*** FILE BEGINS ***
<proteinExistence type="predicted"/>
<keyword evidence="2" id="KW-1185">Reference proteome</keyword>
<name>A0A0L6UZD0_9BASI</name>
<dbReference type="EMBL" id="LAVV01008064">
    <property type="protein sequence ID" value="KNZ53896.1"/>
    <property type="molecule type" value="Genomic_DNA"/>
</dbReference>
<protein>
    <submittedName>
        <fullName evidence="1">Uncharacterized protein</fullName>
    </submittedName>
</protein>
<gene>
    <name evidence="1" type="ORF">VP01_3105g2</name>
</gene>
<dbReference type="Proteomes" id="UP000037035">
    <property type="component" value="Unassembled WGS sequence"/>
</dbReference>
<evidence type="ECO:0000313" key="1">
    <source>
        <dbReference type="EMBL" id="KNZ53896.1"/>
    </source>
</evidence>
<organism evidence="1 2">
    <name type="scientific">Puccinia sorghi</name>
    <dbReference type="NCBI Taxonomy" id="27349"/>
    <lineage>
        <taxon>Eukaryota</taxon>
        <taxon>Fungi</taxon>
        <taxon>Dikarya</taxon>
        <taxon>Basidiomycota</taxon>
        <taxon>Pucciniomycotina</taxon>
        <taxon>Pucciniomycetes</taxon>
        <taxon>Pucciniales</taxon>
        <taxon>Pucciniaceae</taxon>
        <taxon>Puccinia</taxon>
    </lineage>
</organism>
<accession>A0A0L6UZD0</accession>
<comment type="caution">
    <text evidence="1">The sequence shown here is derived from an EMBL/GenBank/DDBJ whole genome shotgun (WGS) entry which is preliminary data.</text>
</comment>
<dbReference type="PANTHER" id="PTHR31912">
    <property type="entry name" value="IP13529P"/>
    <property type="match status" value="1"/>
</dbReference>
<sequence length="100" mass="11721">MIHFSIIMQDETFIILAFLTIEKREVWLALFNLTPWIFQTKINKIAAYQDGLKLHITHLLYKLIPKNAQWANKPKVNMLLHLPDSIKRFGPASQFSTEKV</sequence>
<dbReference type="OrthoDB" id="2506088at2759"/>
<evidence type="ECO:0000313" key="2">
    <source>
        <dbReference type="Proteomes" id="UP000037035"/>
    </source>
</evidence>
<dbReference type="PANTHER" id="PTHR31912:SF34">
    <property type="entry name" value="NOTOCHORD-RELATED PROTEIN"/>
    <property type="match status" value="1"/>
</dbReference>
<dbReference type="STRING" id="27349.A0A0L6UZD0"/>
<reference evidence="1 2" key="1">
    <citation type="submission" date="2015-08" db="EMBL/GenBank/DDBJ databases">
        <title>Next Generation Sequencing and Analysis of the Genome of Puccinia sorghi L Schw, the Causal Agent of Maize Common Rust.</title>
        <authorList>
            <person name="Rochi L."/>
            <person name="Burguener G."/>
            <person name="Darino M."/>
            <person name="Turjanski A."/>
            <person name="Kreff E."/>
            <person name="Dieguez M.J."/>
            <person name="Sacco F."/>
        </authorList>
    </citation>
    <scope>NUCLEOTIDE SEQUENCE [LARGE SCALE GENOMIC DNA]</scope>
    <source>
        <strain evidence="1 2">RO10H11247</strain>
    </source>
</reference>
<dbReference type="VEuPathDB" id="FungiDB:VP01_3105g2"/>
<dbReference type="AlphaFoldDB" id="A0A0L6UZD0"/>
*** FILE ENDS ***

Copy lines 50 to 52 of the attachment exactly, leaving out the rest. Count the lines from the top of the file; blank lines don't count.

    <source>
        <dbReference type="Proteomes" id="UP000037035"/>
    </source>